In our final data set of 1,223 studies, we also assessed the performance of two other labels and combinations of the labels (Table 3). Nine studies were assigned the label “diagnostic test accuracy,” of which eight were a true DTA study. The sensitivity of this label was 24.2% (95% CI: 11.1% to 42.3%), the specificity was 99.9% (95% CI: 99.5% to 100%), and the PPV was 88.9% (95% CI: 50.7% to 98.4%). Thirty studies were assigned the label “sensitivity and specificity,” of which 21 were actual DTA studies. The sensitivity of this label was 63.6% (95% CI: 45.1% to 79.6%) and the specificity was 99.2% (95% CI: 98.6% to 99.7%). The PPV of this label was 70.0% (95% CI: 53.7% to 82.4%). When all labels were combined with OR, the sensitivity increased to 72.7% (95% CI: 54.2% to 86.1%), the specificity decreased slightly to 98.8% (95% CI: 98.0% to 99.3%), and the PPV was 63.1% (95% CI: 46.0% to 77.7%).
      Table 3Results of assessment
      DTA study as confirmed by assessorsDTA study labelDTA labelSensitivity and specificity labelNumber of records
      11117
      11101
      11014
      10110
      11002
      10100
      100110
      10009
      01110
      01101
      01011
      00110
      01004
      00100
      00018
      00001,175
      Abbreviation: DTA, diagnostic test accuracy.

      3.1 Disagreements between assessors and labels

      We further explored the characteristics of the false-negative and false-positive studies in our final data set of 1,223 studies, to get more insight about the reasons behind wrong labeling or not labeling the studies as diagnostic test accuracy (see Supplementary Tables 1 and 2). Out of 19 false-negative studies (that means Emtree did not label these studies although these were DTA studies), two were also rated by the two assessors as not being a DTA study. However, the titles suggested in the opinion of the third person that there might have been DTA data present, which was confirmed by the full text. None of these studies used the term ‘accuracy’ in the title but neither did most of the labeled studies. Four studies were agreement studies, where radiologists were involved and imaging diagnostic techniques were used for diagnosis. However, at least one DTA outcome parameter (such as sensitivity or specificity or a receiver operating characteristic curve) was reported in the abstract or full text. In addition, some studies used the term ‘prediction’ instead of ‘diagnosis,’ although the study did discriminate between persons having the target condition or not and not between people developing the target condition or not.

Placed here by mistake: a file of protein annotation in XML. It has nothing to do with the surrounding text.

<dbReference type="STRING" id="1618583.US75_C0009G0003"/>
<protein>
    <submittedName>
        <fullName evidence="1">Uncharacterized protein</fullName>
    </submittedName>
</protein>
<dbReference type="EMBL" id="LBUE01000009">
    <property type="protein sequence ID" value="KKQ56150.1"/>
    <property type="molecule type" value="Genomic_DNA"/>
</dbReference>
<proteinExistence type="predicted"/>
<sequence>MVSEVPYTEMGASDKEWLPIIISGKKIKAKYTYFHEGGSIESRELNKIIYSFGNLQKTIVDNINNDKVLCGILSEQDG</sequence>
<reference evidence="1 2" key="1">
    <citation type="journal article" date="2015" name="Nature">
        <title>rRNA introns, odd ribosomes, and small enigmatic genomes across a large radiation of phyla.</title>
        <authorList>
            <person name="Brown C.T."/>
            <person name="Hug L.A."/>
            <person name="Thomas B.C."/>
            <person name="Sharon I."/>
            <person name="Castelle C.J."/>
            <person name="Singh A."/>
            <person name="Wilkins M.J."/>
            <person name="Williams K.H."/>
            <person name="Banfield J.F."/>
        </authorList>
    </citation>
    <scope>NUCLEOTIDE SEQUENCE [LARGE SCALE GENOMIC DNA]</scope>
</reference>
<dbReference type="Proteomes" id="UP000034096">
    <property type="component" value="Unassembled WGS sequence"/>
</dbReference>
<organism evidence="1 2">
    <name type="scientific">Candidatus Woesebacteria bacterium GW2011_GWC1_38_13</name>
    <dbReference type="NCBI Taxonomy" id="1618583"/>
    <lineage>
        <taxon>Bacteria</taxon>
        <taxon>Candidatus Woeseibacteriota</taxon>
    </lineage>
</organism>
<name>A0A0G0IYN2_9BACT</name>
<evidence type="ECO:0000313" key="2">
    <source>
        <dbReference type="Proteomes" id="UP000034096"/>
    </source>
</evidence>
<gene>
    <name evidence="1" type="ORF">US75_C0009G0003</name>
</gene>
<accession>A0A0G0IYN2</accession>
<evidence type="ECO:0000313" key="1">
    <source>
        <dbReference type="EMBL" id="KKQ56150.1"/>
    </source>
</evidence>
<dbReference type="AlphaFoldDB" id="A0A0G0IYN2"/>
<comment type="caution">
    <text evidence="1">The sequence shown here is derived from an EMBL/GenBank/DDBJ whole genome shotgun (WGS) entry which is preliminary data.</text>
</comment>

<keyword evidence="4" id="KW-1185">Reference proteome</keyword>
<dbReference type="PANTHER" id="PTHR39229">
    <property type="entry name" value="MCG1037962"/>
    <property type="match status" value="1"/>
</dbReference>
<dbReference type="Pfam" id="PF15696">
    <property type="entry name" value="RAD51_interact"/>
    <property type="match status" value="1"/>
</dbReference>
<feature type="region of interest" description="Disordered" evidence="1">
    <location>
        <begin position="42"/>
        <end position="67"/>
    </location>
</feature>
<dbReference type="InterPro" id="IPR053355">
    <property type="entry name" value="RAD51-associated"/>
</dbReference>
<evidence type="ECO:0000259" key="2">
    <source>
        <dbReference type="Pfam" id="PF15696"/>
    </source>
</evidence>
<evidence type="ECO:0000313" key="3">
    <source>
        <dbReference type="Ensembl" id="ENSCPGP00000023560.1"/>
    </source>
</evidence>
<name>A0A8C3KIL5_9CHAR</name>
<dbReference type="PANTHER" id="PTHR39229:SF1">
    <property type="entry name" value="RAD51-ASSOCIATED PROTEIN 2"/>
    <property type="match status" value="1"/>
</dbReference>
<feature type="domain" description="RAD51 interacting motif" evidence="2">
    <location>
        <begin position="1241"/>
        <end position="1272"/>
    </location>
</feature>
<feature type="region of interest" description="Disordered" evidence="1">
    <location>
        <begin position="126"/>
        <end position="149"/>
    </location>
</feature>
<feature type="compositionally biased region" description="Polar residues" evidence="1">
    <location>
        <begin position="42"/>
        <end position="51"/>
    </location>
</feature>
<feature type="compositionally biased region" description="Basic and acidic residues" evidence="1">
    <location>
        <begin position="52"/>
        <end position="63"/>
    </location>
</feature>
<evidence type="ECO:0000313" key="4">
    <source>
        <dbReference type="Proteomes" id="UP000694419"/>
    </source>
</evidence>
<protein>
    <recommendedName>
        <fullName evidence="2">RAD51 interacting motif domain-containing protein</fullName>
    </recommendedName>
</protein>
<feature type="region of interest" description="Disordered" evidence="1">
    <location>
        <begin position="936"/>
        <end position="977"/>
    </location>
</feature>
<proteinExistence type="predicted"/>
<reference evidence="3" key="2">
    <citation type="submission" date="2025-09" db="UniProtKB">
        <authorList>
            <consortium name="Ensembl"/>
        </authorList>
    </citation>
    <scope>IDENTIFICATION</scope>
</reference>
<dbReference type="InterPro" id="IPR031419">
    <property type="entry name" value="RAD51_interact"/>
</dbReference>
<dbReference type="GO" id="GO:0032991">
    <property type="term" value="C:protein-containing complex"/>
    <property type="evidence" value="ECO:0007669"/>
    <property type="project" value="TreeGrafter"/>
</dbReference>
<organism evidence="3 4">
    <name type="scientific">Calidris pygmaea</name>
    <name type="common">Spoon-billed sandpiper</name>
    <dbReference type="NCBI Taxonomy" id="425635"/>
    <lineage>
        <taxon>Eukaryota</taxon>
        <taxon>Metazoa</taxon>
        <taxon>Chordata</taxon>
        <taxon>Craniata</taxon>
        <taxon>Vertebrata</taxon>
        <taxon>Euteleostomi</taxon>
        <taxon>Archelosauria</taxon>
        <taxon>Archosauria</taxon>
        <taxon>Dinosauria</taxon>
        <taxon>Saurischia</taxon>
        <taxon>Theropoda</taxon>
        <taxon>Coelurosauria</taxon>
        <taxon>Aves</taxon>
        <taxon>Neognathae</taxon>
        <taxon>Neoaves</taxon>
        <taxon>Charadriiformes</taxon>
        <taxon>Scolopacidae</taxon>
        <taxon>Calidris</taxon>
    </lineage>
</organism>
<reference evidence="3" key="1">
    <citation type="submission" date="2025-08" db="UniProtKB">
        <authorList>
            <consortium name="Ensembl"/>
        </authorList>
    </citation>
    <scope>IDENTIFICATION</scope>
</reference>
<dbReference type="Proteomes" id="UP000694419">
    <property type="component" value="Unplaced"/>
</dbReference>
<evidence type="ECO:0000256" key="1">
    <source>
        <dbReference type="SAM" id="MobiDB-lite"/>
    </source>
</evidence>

There were six false-positive studies in total: non-DTA studies labeled as DTA study. One of those was also indicated by the two assessors as being a DTA study, but reading the full text revealed that the study was not about accuracy at all. Three of these studies did refer in their title to the assessment of one or more diagnostic tests, but the results were not reported in accuracy measures or it was not clear what the measures meant.

      4. Discussion

      The Emtree check tag “diagnostic test accuracy study” was developed in collaboration between Embase (Elsevier) and Cochrane, to facilitate the retrieval of diagnostic accuracy studies. Almost 10 years after the implementation of this term, the term does not meet the expectations of its initial purpose.
      The sensitivity of the DTA study tag was 42.4% (95% CI: 25.5% to 60.8%), and the PPV was 70.0% (95% CI: 48.9% to 85.1%). That means that if one would use the label as the main method to retrieve DTA studies, one would miss more than half of the DTA studies in the total body of records. Therefore, for systematic reviews or for setting up a database of diagnostic test accuracy studies, this label will not be helpful. Even for a quick, practical search, this may not be good enough. Combining three diagnostic accuracy–related labels in Embase would increase the sensitivity to 72.2%, which would still mean than over 25% of the DTA studies would be missed. For the use in a systematic review, this would not be acceptable. However, for a scoping exercise, it might be helpful. In that case, one should expect to find about 67 DTA studies among every 100 studies checked.